Arts & Culture

Media Trials vs. Death Probes: What’s Actually Happening in Our Nation?

While Indian media continues to assume the role of the CBI in solving the mystery around Sushant Singh Rajput’s death, here are a few trivial factors of our nation that they’re failing to report.

Insinuating allegations, a perfect motive, a victim, a cut-throat-yet-lying villain, and frenzied anchors. The past months have turned our imperfectly normal news channels into entertainment shows, constantly on the hunt for their up and latest sansani case. Provocative headlines and rookie judgements have become essentials for filling the prime time spots and getting the necessary validation from all around. Investigative journalism isn’t something that is banned in India, but fake news and legal fiction has made it the flawed and misinterpreted backbone of our democracy.  

The way mainstream media has covered the Sushant Singh Rajput (SSR) case, shows exactly how problematic and toxic mainstream media is in the status quo. They have very conveniently tried to find a villain in the prevailing rampant situation and themselves taken the authority to declare any defendant guilty. It also showed us how our media TRPs are unwilling to have tough conversations about topics which should be addressed to the people.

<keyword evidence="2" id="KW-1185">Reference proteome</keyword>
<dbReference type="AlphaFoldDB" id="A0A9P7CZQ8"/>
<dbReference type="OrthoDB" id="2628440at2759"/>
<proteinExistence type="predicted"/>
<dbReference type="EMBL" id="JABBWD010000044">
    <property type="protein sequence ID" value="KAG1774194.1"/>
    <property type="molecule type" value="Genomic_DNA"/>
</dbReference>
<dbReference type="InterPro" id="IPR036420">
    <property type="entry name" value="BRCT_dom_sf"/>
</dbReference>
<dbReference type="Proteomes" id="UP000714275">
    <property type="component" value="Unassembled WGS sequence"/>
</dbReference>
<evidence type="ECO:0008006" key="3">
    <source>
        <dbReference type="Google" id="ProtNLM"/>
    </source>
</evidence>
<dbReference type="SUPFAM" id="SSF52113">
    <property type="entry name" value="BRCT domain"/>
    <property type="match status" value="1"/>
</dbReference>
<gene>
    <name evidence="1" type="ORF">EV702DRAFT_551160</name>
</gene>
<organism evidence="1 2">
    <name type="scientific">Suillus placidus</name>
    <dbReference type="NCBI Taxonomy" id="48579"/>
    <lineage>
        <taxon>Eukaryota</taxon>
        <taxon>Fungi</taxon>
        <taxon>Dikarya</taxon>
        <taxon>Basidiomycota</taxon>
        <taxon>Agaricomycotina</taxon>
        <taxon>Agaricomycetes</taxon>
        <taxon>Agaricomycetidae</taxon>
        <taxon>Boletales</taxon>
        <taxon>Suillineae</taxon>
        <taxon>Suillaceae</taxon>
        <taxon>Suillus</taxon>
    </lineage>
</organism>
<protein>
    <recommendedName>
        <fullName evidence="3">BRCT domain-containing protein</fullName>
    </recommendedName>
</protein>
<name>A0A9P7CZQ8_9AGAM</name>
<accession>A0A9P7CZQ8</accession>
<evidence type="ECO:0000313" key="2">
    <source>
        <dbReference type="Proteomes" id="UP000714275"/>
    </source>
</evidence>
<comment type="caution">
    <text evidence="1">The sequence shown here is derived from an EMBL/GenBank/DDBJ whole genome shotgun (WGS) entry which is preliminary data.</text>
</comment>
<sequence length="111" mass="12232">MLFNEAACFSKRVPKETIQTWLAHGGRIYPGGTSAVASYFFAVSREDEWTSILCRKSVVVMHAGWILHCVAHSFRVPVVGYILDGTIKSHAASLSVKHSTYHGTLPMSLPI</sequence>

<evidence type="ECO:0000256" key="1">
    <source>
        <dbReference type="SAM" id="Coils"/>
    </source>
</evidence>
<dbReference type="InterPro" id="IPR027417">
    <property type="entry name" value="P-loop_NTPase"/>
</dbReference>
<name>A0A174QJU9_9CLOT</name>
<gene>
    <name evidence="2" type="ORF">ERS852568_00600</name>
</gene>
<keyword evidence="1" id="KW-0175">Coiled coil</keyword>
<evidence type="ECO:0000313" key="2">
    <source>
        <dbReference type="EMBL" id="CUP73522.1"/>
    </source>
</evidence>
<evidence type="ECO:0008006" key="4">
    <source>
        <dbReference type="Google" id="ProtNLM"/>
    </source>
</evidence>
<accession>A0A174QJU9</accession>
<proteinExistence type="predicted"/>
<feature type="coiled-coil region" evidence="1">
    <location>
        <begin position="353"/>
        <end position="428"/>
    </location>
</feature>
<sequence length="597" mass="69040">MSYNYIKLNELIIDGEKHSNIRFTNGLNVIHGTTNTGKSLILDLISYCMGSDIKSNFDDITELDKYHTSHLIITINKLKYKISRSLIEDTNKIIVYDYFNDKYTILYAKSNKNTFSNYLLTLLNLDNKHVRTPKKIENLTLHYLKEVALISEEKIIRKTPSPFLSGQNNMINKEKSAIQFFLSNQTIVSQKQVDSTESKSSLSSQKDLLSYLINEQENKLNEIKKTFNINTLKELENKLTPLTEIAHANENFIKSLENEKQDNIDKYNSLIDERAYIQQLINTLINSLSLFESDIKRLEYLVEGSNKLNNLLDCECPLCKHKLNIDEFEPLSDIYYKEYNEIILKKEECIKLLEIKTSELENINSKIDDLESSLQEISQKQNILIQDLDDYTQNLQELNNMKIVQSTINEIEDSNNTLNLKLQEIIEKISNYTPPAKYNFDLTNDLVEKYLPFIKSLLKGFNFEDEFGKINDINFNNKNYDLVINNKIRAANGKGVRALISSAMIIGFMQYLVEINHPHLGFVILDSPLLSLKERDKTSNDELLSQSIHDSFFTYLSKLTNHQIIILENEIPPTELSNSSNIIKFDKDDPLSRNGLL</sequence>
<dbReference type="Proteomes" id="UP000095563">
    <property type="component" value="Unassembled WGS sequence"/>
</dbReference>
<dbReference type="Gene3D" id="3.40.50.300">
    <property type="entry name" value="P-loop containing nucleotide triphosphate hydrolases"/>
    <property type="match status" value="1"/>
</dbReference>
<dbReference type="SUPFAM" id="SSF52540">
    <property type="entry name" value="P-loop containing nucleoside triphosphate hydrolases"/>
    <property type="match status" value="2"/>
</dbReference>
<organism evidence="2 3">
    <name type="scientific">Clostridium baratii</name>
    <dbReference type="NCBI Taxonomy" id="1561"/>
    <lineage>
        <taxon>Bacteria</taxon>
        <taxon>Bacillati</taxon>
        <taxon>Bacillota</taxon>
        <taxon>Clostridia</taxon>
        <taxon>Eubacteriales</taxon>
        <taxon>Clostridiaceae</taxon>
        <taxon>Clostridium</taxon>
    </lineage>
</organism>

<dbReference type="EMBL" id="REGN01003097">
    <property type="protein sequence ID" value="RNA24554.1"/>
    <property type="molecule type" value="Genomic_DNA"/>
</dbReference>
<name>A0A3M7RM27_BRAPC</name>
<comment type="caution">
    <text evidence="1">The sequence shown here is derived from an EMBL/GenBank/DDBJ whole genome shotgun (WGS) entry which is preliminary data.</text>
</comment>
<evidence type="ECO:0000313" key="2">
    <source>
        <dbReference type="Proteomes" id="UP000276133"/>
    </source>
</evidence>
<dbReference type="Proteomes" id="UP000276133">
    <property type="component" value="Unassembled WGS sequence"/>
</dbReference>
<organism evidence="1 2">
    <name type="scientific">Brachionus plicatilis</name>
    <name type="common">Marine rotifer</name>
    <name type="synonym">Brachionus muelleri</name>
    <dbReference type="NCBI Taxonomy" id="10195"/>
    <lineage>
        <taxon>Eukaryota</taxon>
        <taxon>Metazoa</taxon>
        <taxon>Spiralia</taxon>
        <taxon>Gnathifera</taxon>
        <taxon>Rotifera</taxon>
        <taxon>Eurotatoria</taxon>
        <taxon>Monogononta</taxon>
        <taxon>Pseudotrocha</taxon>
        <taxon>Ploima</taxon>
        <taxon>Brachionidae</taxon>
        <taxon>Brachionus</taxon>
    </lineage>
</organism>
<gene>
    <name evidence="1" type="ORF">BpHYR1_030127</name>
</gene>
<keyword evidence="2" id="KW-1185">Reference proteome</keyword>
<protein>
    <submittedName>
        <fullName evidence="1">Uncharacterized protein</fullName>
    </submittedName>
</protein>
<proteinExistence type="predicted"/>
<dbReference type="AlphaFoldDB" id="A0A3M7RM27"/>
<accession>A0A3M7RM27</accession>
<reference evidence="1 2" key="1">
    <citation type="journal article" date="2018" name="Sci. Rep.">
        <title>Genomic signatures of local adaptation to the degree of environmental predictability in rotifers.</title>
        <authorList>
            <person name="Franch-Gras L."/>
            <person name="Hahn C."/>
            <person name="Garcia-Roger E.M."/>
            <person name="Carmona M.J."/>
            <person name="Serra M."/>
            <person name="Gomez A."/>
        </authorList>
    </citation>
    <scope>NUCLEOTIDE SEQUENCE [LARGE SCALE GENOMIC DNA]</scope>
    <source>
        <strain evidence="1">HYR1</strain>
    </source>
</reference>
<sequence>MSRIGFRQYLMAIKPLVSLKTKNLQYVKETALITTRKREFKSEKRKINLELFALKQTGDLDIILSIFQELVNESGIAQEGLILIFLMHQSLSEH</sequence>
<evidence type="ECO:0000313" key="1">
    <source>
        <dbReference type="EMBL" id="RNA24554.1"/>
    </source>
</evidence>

The social media discourse about mental health as an aftermath of Sushant Singh Rajput’s death  was dismissed by the media and followed by a shoddy understanding of their take on mental health. These were chased by allegations that suggested that SSR was supposedly boycotted by the film industry owing to being an outsider, and not a part of any faction.